Whey protein isolate-guar gum stabilized cumin seed oil nanoemulsion

Parastou Farshi, Mahnaz Tabibiazar*, Marjan Ghorbani, Mohammadamin Amin Mohammadifar, Maryam Bannazadeh Amirkhiz, Hamed Hamishehkar

*Corresponding author for this work

Research output: Contribution to journalJournal articleResearchpeer-review


Cumin seed oil (CSO) nanoemulsions were prepared using an ultrasonication method with preheated 10% wt whey protein isolate (WPI) and 0.2% wt guar gum (GG) as an aqueous phase, and mix of CSO and corn oil (30:70) as an oil phase. The droplet size of the emulsion was about 75 nm. The physical stability of the emulsion improved significantly in the presence of GG (0.1–0.2% wt). Based on FTIR analysis, interaction of reducing groups of GG with amino groups of WPI occurred through covalent attachment, which was verified using sodium-dodecyl-sulfate (SDS) polyacrylamide gel electrophoresis (PAGE). The glycosylated fraction of protein was ∼110 kDa. Minimum bactericidal concentrations (MBC) of CSO nanoemulsions were 2.27 and 0.6 mg/mL against Staphylococcus aureus and Escherichia coli, respectively. The killing kinetics assays showed that CSO nanoemulsions were able to kill these microorganisms after 15 and 5 min of incubation, respectively. In the case of Aspergillus flavus, the inhibition zone of CSO nanoemulsions with different concentrations of CSO (15, 5, 3 mg/mL) ranged between (32-10 mm) after 5 days of incubation at 25 °C. Moreover, based on a cytotoxicity assay, CSO nanoemulsions showed good biocompatibility. It can be concluded that WPI-GG stabilized CSO nanoemulsions may have the potential to be used in food as an effective preservative.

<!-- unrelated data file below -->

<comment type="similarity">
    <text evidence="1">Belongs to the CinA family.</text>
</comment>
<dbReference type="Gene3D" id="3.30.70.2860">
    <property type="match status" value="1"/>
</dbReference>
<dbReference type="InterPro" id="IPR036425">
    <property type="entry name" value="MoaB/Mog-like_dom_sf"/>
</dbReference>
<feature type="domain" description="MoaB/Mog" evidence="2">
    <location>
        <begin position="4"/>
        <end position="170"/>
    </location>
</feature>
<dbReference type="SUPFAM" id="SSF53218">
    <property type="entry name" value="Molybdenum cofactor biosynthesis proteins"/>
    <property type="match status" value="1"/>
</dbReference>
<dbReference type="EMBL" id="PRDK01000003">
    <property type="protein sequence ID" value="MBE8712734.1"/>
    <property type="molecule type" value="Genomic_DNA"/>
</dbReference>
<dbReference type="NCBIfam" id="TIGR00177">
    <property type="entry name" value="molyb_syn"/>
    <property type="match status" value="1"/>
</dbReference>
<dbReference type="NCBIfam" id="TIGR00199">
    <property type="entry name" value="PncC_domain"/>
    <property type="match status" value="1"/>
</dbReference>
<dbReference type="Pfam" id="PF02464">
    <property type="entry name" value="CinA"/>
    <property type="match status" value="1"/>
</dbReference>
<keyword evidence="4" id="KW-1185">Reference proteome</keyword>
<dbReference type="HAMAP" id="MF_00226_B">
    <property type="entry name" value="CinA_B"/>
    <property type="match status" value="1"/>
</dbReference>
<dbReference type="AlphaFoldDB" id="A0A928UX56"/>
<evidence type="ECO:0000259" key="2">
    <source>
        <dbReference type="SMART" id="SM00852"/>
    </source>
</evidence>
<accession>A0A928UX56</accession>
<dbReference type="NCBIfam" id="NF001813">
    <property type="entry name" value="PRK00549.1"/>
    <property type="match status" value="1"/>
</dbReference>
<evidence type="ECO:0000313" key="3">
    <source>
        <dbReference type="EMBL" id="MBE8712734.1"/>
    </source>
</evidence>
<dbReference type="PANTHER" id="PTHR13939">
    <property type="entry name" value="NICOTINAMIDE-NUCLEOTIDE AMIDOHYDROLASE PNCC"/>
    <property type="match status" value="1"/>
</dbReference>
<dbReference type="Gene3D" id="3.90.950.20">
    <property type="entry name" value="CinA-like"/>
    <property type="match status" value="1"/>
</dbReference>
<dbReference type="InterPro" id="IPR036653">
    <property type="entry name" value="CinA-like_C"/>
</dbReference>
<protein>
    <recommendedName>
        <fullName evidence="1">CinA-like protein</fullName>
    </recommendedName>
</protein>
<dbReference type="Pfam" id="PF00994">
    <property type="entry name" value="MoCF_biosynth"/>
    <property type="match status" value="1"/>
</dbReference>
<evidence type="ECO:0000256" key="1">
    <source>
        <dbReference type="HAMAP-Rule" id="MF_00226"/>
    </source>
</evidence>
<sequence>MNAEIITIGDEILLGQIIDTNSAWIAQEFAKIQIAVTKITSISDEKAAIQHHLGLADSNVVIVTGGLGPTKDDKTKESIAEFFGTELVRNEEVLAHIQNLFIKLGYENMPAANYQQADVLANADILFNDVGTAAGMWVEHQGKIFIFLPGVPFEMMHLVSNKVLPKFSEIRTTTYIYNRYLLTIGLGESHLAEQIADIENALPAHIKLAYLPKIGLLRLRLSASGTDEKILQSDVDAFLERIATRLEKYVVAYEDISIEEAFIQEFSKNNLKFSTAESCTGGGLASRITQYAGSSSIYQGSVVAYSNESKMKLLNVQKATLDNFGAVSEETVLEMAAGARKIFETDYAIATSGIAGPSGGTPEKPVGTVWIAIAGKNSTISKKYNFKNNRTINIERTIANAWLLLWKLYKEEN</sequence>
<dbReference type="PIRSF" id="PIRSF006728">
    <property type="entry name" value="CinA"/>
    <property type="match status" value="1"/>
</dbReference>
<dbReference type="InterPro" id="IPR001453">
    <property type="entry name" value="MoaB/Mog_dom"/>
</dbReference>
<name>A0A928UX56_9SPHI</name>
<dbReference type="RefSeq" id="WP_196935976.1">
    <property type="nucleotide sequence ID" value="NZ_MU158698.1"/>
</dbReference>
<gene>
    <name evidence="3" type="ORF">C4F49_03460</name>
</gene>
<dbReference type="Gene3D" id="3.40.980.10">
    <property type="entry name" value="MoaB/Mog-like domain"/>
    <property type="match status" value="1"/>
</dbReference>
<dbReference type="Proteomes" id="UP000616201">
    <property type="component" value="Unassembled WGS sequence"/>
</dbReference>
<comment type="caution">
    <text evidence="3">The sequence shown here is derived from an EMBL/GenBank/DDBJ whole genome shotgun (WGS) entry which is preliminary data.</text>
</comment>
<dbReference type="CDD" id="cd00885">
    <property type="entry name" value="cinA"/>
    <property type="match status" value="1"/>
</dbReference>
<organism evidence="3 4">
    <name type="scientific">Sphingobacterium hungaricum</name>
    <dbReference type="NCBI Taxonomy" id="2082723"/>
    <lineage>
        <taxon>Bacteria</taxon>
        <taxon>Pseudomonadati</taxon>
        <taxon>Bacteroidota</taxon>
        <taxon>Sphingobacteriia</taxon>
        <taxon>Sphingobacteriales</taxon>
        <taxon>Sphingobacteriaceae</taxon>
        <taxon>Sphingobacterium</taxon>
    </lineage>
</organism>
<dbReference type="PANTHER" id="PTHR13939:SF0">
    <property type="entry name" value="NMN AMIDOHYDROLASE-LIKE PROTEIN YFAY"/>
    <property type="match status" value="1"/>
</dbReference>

Original languageEnglish
JournalFood Bioscience
Pages (from-to)49-56
Publication statusPublished - 2019


  • Cumin seed oil
  • Whey protein isolate
  • Guar gum
  • Nanoemulsion


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